106. Roizman, B., B. Norrild, C. Chah, and L. Pereira. 1984. Identification and preliminary mapping with monoclonal antibodies of a herpes simplex virus type 2 glycoprotein lacking a known type 1 counter part. Virology 133: 242 – 247.PubMedGoogle Scholar
  107. Rubin, S. J., and S. Rogers. 1984. Comparison of Culturset and primary rabbit kidney cell culture for the detection of herpes simplex virus. J. Clin. Microbiol. 19: 920 – 922.PubMedGoogle Scholar
  108. Saito, Y., R. W. Price, D. A. Rottenberg, J. J. Fox, T.-L. Su, and K. A. Watanabe. 1982. Quantitative autoradiographic mapping of herpes simplex virus encephalitis with a radiolabeled antiviral drug. Science 217: 1151 – 1153.PubMedGoogle Scholar
  109. Saral, R., R. F. Ambinder, W. H. Burns, C. A. Angelopulos, D. E. Griffin, P. J. Burke, and P. S. Lietman. 1983. Acyclovir prophylaxis against herpes simplex virus infection in patients with leukemia. Ann. Intern. Med. 99: 773 – 779.PubMedGoogle Scholar
  110. Schmidt, N. J. 1982. Further evidence for common antigens in herpes simplex and varicella-zoster viruses. J. Med. Virol. 9: 27 – 36.PubMedGoogle Scholar
  111. Schmidt, N. J., and D. Gallo. 1984. Class-specific antibody responses to early and late antigens of varicella and herpes simplex viruses. J. Med. Virol. 13: 1 – 12.PubMedGoogle Scholar
  112. Schmidt, O. W., K. H. Fife, and L. Corey. 1984. Reinfection is an uncommon occurrence in patients with symptomatic recurrent genital herpes. J. Infect. Dis. 149: 645 – 646.PubMedGoogle Scholar
  113. Schmitz, H., U. von Deimling, and B. Flehmig. 1980. Detection of IgM antibodies to cytomegalovirus (CMV) using an enzyme-labelled antigen (ELA). J. Gen. Virol. 50: 59 – 68.PubMedGoogle Scholar
  114. Schnipper, L. E., and C. S. Crumpacker. 1980. Resistance of herpes simplex virus to acycloguanosine: role of virus thymidine kinase and DNA polymerase loci. Proc. Natl. Acad. Sci. USA 77: 2270 – 2273.PubMedGoogle Scholar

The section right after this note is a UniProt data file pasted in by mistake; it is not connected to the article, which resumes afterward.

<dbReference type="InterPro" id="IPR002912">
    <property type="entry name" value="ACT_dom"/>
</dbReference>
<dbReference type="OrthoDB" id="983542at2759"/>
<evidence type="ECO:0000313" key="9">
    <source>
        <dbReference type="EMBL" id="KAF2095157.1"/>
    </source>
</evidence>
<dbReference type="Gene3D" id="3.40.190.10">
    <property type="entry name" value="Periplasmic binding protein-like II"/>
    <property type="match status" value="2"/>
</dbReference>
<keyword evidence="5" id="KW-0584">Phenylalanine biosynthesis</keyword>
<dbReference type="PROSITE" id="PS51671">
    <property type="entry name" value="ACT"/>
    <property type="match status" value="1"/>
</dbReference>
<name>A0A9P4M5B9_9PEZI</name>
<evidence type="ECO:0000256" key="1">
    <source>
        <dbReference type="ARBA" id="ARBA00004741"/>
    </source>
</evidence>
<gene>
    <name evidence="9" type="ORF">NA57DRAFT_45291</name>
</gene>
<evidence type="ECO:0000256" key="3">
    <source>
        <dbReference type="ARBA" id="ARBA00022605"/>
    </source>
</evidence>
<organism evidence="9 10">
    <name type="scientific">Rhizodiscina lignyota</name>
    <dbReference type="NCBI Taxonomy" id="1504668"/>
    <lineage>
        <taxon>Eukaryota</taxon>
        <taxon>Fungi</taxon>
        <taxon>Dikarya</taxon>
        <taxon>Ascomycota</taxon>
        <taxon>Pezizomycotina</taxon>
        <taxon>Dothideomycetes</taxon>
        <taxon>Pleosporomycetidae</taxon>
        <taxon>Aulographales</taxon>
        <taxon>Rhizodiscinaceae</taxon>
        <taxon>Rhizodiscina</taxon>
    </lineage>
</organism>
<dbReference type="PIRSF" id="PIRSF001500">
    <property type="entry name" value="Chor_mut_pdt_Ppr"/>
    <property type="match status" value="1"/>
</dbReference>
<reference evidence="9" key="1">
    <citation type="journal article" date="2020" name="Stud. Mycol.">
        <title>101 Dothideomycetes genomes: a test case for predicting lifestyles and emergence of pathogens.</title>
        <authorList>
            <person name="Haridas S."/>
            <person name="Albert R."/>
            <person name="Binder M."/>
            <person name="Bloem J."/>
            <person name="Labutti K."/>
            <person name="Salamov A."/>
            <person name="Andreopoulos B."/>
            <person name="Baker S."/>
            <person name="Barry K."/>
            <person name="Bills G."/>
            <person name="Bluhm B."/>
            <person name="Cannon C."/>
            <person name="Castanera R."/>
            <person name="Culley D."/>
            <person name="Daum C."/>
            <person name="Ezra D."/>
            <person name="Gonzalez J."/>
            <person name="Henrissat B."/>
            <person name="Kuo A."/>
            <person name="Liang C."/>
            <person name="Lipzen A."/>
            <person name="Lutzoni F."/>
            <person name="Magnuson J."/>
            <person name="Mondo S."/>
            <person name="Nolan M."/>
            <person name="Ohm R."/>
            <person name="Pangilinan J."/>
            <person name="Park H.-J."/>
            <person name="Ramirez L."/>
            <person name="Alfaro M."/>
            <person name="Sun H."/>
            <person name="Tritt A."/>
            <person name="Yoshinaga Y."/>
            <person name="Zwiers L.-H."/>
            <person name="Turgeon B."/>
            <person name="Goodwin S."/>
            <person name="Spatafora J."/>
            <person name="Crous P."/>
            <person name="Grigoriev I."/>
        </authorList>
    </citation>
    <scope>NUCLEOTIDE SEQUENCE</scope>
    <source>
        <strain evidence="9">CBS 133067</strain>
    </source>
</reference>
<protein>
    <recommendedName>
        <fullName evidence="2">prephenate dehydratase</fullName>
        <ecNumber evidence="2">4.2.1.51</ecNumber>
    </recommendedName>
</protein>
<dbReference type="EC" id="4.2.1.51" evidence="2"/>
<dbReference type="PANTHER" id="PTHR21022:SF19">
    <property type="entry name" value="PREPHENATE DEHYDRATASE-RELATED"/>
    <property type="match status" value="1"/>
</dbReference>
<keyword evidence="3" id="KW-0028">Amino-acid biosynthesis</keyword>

115. Shani, L., R. Szanton, R. David, Y. Yassur, and I. Sarov. 1985. Studies on HSV specific IgA antibodies in lacrimal fluid from patients with herpes keratitis by solid phase radioimmunoassay. Exp. Res. 4: 103 – 111.Google Scholar
  116. Sjogren-Jans son, E. and S. Jeansson. 1985. Large-scale production of monoclonal antibodies in dialysis tubing. J. Immunol. Methods 84: 359 – 364.Google Scholar
  117. Skoldenberg, B., K. Alestig, L. Burman, A. Forkman, K. Lovgren, R. Norrby, G. Stjernstedt, M. Forsgren, T. Bergstrom, E. Dahlqvist, A. Fry den, K. Norlin, E. Olding-Stenkvist, and I. Uhnoo. 1984. Acyclovir versus vi- darabine in herpes simplex encephalitis. Randomised multicenter study in consecutive Swedish patients. Lancet 2: 707 – 711.PubMedGoogle Scholar
  118. Smith, I. W., B. Barr, K. Slatford, and D. H. H. Robertson. 1985. Restriction enzyme analysis of herpes simplex virus isolates from known contacts of patients with genital herpes. Lancet 1: 979.PubMedGoogle Scholar
  119. Smith, I. W., J. F. Pedutherer, and D. H. H. Robertson. 1973. Characterization of genital strains of herpesvirus hominis. Br. J. Vener. Dis. 49: 385 – 390.PubMedGoogle Scholar
  120. Snowden, B. W., P. R. Kinchington, K. L. Powell, and I. W. Halliburton. 1985. Antigen and biochemical analysis of gB of herpes simplex virus type 1 and type 2 and of cross-reacting glycoproteins induced by bovine mammilitis virus and equine herpesvirus type 1. J. Gen. Virol. 66: 231 – 247.PubMedGoogle Scholar